COLUMBUS — Until 1992, Ohio State went 58 years without playing an opponent from its home state. On Saturday, the Buckeyes’ offensive performance against Akron made that former policy appear shrewd.
For the second week in a row, Ohio State’s ability to move the football was limited to brief spurts, all too often riddled with inconsistency. The running game, headlined by sophomore tailback Chris Wells, was punchless for the better part of three quarters. And fifth-year junior quarterback Todd Boeckman didn’t exactly distinguish himself, making several misreads that resulted in two first-half interceptions.
So while Ohio State’s 20-2 victory over Akron at Ohio Stadium was certainly notable for the lockdown performance by the Buckeye’s defense, which limited the Zips to just three first downs and three yards rushing, it was the dubious play offensively against an inferior opponent that casts a shadow over the coming week.
On paper, it would be hard to find fault in either Wells or Boeckman. Wells tallied 143 yards on 20 carries, gashing holes in Akron’s defense which steadily wore down in the second half. But like last week, Wells’ numbers can be misleading.
Last week, in Ohio State’s 38-6 win over Youngstown State, Wells ran the ball 16 times for 46 yards — a total which was boosted by gaining 20 yards on his 12th carry.
On Saturday, 71 of Wells’ total yards came on one drive in the fourth quarter in which the second-year burner ripped off runs of 25 and 40 yards, to set up the Buckeyes’ final touchdown of the day, a Boeckman strike from 13 yards out to Brian Robiski.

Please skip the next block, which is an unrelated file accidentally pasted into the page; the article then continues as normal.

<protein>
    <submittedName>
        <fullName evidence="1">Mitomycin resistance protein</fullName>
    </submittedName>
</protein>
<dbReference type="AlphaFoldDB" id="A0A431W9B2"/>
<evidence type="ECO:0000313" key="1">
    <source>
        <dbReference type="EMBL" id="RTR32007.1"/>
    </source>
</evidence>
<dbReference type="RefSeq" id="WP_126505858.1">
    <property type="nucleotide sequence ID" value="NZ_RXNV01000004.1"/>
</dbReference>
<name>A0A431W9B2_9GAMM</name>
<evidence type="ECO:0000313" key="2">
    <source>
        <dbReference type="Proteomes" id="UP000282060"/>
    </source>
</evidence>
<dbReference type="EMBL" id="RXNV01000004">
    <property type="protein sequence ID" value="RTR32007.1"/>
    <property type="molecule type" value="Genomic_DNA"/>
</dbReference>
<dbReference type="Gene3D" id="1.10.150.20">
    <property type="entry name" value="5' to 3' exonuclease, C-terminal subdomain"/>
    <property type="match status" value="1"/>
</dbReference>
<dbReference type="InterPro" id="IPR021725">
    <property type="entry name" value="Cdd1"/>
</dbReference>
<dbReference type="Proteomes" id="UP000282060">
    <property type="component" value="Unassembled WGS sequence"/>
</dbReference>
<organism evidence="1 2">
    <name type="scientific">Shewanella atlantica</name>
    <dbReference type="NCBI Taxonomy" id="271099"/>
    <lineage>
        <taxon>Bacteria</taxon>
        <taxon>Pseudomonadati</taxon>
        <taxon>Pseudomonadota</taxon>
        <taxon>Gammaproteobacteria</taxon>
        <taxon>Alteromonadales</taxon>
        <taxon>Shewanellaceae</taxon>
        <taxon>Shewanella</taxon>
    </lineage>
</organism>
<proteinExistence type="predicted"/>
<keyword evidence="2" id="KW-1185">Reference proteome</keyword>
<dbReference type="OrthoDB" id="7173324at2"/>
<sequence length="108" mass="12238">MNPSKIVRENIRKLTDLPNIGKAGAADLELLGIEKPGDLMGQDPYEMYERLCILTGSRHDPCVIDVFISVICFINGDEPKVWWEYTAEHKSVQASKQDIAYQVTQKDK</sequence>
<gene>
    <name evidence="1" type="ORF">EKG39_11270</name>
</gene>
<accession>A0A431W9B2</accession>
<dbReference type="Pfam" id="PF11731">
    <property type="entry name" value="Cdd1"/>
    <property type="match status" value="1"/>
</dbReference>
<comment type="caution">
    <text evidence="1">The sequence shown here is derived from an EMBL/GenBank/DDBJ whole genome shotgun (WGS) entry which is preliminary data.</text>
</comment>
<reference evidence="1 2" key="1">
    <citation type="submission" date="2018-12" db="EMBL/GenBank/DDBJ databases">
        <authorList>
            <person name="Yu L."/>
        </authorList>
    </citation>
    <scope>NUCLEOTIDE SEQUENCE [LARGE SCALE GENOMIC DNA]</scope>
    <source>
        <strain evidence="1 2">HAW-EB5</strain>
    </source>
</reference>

In fact, if three of Wells’ longest runs are subtracted — accounting for 89 yards — he averaged just 3.1 yards from scrimmage for the rest of his carries.
Afterward, the Buckeyes struggled to explain why it took until the fourth quarter for the team to flex its offensive muscles.
“Everything we saw on film, they did,” said Boeckman, who completed 14 of 23 passes for 131 yards and two touchdowns. “I guess we didn’t make the right reads or the right decisions. I didn’t put the team in the right situations sometimes. It’s those little things — like turning the ball over.”
It took 7 minutes and 34 seconds before Ohio State registered a first down in the opening quarter. Three of the Buckeyes’ five turnovers came in the first half – a fact that made coach Jim Tressel wince.
“We cannot turn the ball over like that,” said Tressel. “We’ve got to execute a little bit better than we did throughout the course of the game. We just didn’t play consistently.”
In the first half, Ohio State registered just three points on seven first downs and 115 total yards. Some of that had to do with the creative scheming of Akron’s defense. But more of it, said Boeckman, was the shoddy execution.
On several occasions, Boeckman said he didn’t recognize the need to change the running play at the line of scrimmage.
“We don’t want to run straight into the blitz and sometimes that’s exactly what happened,” he said. “That left the backs out to dry. I’ve got to read it better.”
Still, the season is young and much of the offense is still acclimating itself.
“We can win 38-6 and still feel terrible the next day,” said right tackle Kirk Barton. “That’s Ohio State — it’s not good enough. You want to win 100-6. You don’t want to give up anything: no missed assignments, no poor technique. You want to do it perfectly. And if you don’t do that, it’s not good enough.”
When one reporter attempted to ask Tressel how settled he was with the current quarterback situation, Ohio State’s coach expertly deflected the inquiry with a philosophical parry.
“Oh, I feel settled,” said Tressel. “You never arrive — you can never discuss arriving until the journey is over — that goes for a team and that goes for a position. The minute you think you’ve arrived, you’re in trouble. I know what we’re doing and what we’re trying to do. We’re working to become better.”
Contact Pete Alpern at 329-7137 or at firstname.lastname@example.org.